abstract = "The influence of crystallographic orientation and ion fluence on the shape of damage distributions induced by 500 keV N+ implantation at room temperature into 6H-SiC is investigated. The irradiation was performed at different tilt angles between 0° and 4° with respect to the 〈0001〉 crystallographic axis in order to consider the whole range of beam alignment from channeling to random conditions. The applied implantation fluence range was 2.5× 1014 -3× 1015 cm-2. A special analytical method, 3.55 MeV He+4 ion backscattering analysis in combination with channeling technique (BSC), was employed to measure the disorder accumulation simultaneously in the Si and C sublattices of SiC with good depth resolution. For correct energy to depth conversion in the BSC spectra, the average electronic energy loss per analyzing He ion for the 〈0001〉 axial channeling direction was determined. It was found that the tilt angle of nitrogen implantation has strong influence on the shape of the induced disorder profiles. Significantly lower disorder was found for channeling than for random irradiation. Computer simulation of the measured BSC spectra showed the presence of a simple defect structure in weakly damaged samples and suggested the formation of a complex disorder state for higher disorder levels. Full-cascade atomistic computer simulation of the ion implantation process was performed to explain the differences in disorder accumulation on the Si and C sublattices. The damage buildup mechanism was interpreted with the direct-impact, defect-stimulated amorphization model in order to understand damage formation and to describe the composition of structural disorder versus the ion fluence and the implantation tilt angle.",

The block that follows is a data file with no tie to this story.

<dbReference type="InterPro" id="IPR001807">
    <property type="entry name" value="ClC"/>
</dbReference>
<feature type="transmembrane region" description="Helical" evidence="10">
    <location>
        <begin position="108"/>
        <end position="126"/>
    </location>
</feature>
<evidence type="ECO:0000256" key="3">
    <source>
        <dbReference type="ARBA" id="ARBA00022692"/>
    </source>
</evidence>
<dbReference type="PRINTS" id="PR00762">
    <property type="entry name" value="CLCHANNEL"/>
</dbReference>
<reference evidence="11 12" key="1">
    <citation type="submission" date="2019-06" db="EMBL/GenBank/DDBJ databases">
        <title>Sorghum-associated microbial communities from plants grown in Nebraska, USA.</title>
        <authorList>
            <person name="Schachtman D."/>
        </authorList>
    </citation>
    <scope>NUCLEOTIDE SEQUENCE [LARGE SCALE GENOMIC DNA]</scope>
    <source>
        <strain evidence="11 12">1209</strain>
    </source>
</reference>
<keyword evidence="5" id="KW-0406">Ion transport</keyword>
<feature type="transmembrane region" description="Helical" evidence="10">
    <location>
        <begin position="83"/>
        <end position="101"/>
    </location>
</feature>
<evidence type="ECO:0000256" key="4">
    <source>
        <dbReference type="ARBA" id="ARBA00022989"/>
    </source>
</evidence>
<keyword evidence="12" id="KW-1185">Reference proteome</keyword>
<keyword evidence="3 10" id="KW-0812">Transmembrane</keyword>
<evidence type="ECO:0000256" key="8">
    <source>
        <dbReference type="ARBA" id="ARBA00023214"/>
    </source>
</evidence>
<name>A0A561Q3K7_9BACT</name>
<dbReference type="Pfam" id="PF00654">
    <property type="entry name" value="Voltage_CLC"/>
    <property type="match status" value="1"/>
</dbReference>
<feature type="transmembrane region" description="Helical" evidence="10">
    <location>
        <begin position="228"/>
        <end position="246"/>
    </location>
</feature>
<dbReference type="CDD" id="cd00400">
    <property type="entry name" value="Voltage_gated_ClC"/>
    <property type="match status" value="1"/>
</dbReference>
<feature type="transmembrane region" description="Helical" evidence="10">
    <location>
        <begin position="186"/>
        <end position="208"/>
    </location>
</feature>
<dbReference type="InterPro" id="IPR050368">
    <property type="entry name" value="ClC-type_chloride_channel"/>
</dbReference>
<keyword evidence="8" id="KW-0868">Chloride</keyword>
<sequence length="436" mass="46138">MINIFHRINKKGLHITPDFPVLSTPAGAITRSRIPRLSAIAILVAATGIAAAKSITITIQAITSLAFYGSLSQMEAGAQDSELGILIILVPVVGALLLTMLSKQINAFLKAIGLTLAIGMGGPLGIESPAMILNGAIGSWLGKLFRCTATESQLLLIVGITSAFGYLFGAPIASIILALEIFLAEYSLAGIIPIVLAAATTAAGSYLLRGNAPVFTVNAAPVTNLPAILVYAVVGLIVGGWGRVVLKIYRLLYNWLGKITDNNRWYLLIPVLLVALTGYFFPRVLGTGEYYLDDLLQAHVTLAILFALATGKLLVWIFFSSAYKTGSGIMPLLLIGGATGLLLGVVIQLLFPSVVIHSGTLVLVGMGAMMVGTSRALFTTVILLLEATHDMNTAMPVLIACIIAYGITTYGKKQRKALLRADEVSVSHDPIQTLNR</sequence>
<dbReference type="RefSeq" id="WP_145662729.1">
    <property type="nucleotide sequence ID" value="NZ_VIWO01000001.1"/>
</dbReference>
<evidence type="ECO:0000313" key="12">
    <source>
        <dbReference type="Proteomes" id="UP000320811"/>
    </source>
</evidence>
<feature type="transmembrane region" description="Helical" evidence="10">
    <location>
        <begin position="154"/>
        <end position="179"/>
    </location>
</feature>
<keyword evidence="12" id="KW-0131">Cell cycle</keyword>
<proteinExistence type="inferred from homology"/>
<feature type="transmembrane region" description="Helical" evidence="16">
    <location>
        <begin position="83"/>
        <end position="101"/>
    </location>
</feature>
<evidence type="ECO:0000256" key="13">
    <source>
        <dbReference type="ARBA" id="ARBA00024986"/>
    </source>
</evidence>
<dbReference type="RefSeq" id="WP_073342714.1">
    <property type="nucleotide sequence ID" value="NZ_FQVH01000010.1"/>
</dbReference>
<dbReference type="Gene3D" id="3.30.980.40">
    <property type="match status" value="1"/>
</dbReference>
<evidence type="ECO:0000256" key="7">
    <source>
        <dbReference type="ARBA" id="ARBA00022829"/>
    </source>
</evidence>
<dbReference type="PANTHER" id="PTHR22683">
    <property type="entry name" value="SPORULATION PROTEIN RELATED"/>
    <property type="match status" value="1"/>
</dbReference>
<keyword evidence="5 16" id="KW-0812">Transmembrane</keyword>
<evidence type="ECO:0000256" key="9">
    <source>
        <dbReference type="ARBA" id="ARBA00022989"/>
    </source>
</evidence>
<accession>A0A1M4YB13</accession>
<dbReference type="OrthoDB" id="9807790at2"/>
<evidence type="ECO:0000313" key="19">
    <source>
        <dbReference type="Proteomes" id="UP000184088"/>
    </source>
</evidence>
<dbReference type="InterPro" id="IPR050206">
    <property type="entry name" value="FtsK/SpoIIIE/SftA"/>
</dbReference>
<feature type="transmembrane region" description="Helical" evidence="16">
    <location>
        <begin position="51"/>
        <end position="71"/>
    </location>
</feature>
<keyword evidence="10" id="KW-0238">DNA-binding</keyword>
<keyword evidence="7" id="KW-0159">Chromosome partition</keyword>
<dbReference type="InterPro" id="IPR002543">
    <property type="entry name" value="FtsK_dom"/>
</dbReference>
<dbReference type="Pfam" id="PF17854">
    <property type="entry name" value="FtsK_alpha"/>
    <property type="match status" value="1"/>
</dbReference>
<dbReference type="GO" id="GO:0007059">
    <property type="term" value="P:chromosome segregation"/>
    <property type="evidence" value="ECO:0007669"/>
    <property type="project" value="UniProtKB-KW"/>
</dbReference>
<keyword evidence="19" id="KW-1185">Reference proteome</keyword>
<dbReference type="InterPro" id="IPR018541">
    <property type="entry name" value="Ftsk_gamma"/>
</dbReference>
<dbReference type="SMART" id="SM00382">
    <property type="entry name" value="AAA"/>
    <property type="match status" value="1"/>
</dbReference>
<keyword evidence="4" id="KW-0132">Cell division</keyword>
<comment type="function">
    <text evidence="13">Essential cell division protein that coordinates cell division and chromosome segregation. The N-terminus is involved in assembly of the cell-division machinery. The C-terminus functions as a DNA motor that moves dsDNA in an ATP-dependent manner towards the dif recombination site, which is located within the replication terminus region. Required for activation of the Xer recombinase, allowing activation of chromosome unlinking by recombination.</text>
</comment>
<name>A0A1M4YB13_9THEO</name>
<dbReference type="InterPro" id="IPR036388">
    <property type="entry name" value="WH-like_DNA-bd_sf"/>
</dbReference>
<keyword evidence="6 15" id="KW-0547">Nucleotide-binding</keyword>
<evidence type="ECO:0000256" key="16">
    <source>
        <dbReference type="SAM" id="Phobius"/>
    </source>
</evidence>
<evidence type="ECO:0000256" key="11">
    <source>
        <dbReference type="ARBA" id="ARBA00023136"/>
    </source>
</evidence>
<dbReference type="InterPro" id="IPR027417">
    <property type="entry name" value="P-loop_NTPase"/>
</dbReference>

author = "Z. Zolnai and A. Ster and Kh{\'a}nh, {N. Q.} and G. Battistig and T. Lohner and J. Gyulai and E. K{\'o}tai and M. Posselt",
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T1 - Damage accumulation in nitrogen implanted 6H-SiC

T2 - Dependence on the direction of ion incidence and on the ion fluence

AU - Zolnai, Z.

AU - Ster, A.

AU - Khánh, N. Q.

AU - Battistig, G.

AU - Lohner, T.

AU - Gyulai, J.

AU - Kótai, E.

AU - Posselt, M.

PY - 2007

Y1 - 2007